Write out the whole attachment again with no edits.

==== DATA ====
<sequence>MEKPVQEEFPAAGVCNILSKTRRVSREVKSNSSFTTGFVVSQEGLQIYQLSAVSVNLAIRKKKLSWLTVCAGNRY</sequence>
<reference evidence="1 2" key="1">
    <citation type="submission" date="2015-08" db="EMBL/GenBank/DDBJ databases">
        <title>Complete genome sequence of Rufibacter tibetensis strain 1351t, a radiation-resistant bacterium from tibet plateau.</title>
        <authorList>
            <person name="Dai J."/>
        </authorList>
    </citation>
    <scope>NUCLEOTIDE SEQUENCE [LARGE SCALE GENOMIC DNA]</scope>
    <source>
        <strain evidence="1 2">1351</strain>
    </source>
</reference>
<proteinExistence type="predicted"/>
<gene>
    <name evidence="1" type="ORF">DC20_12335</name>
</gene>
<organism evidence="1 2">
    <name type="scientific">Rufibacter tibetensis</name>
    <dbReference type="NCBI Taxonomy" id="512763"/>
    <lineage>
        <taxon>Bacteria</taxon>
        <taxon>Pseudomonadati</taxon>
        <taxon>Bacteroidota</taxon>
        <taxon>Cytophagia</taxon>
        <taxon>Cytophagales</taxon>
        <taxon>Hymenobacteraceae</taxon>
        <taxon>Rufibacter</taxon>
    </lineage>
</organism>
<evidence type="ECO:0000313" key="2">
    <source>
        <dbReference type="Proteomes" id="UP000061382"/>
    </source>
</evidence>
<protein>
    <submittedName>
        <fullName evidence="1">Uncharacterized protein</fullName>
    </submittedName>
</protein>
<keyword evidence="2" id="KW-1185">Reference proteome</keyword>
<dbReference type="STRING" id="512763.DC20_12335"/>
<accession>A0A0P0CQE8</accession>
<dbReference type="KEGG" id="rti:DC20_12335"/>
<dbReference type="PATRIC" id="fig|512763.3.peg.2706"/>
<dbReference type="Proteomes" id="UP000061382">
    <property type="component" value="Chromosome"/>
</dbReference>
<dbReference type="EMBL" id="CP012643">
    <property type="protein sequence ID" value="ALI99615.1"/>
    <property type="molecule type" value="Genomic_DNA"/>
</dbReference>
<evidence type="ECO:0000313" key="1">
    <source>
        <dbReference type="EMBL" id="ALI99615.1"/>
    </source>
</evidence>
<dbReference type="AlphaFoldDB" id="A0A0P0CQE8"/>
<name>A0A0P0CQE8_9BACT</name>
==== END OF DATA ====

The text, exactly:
<sequence>MEKPVQEEFPAAGVCNILSKTRRVSREVKSNSSFTTGFVVSQEGLQIYQLSAVSVNLAIRKKKLSWLTVCAGNRY</sequence>
<reference evidence="1 2" key="1">
    <citation type="submission" date="2015-08" db="EMBL/GenBank/DDBJ databases">
        <title>Complete genome sequence of Rufibacter tibetensis strain 1351t, a radiation-resistant bacterium from tibet plateau.</title>
        <authorList>
            <person name="Dai J."/>
        </authorList>
    </citation>
    <scope>NUCLEOTIDE SEQUENCE [LARGE SCALE GENOMIC DNA]</scope>
    <source>
        <strain evidence="1 2">1351</strain>
    </source>
</reference>
<proteinExistence type="predicted"/>
<gene>
    <name evidence="1" type="ORF">DC20_12335</name>
</gene>
<organism evidence="1 2">
    <name type="scientific">Rufibacter tibetensis</name>
    <dbReference type="NCBI Taxonomy" id="512763"/>
    <lineage>
        <taxon>Bacteria</taxon>
        <taxon>Pseudomonadati</taxon>
        <taxon>Bacteroidota</taxon>
        <taxon>Cytophagia</taxon>
        <taxon>Cytophagales</taxon>
        <taxon>Hymenobacteraceae</taxon>
        <taxon>Rufibacter</taxon>
    </lineage>
</organism>
<evidence type="ECO:0000313" key="2">
    <source>
        <dbReference type="Proteomes" id="UP000061382"/>
    </source>
</evidence>
<protein>
    <submittedName>
        <fullName evidence="1">Uncharacterized protein</fullName>
    </submittedName>
</protein>
<keyword evidence="2" id="KW-1185">Reference proteome</keyword>
<dbReference type="STRING" id="512763.DC20_12335"/>
<accession>A0A0P0CQE8</accession>
<dbReference type="KEGG" id="rti:DC20_12335"/>
<dbReference type="PATRIC" id="fig|512763.3.peg.2706"/>
<dbReference type="Proteomes" id="UP000061382">
    <property type="component" value="Chromosome"/>
</dbReference>
<dbReference type="EMBL" id="CP012643">
    <property type="protein sequence ID" value="ALI99615.1"/>
    <property type="molecule type" value="Genomic_DNA"/>
</dbReference>
<evidence type="ECO:0000313" key="1">
    <source>
        <dbReference type="EMBL" id="ALI99615.1"/>
    </source>
</evidence>
<dbReference type="AlphaFoldDB" id="A0A0P0CQE8"/>
<name>A0A0P0CQE8_9BACT</name>